MEAC: This is Bethune-Cookman's conference, and the Wildcats finished the regular season with a perfect 18-0 mark. North Carolina A&T is the only real contender -- the Aggies didn't lose to any MEAC team other than Bethune and took the conference crown in 2005 -- the only time this decade a team other than B-CU advanced to the regionals.

Missouri Valley: A tight race at the top, with Illinois State leading Wichita State by half a game with two weeks to play. The Shockers host the conference tournament and took the regular-season series from the Redbirds, so they have the inside track for a regional bid.

Northeast: This year's Northeast Conference looks like the Atlantic Sun over the past couple of years; the first-place team is ineligible for the NCAA tournament. Bryant has the best record in the league by three games, but is in the process of moving up from a lower division. The Connecticut contingent currently holds three of the four tournament spots (with Sacred Heart leading the way), but Monmouth has "home-field advantage" with the tournament in New Jersey.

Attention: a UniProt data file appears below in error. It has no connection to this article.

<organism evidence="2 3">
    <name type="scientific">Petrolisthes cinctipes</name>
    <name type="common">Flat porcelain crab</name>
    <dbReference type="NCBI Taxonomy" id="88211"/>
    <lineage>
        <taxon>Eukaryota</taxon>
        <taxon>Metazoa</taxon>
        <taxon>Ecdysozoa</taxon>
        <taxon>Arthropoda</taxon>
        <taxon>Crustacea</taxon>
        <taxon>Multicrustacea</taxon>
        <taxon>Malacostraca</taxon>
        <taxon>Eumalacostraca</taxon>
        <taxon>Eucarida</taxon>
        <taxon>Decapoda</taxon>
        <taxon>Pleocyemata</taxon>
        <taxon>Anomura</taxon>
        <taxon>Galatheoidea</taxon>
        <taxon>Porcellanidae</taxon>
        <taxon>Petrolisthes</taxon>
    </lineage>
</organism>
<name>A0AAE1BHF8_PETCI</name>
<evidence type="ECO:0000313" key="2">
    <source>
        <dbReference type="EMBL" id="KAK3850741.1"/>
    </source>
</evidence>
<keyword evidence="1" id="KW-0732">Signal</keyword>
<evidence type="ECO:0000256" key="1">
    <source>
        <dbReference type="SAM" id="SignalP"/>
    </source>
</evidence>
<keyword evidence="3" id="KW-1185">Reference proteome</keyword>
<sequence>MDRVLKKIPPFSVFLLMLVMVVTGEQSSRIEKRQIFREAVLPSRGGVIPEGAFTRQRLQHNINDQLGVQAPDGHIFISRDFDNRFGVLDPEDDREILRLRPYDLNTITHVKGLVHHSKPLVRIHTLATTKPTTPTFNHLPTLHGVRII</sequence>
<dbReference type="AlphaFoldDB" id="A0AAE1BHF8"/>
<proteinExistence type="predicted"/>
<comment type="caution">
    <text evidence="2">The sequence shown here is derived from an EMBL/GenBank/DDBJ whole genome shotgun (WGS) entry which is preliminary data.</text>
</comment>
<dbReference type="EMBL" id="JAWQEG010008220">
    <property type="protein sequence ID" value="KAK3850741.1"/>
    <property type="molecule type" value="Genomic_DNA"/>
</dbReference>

Ohio Valley: Another tight race, with four teams within 1½ games of first-place with six games to play. Southeast Missouri State has led the conference for most of the season, but Murray State's perfect weekend moved the Thoroughbreds into first. Jacksonville State and Tennessee Tech should also contend for the crown.

Patriot: The conference's postseason begins this weekend, with regular-season champ Army hosting Bucknell and Lehigh hosting Holy Cross in best-of-three semifinal series. The winners advance to the championship series on May 22. With home-field advantage and regular-season series wins against the other three teams Army has the inside track.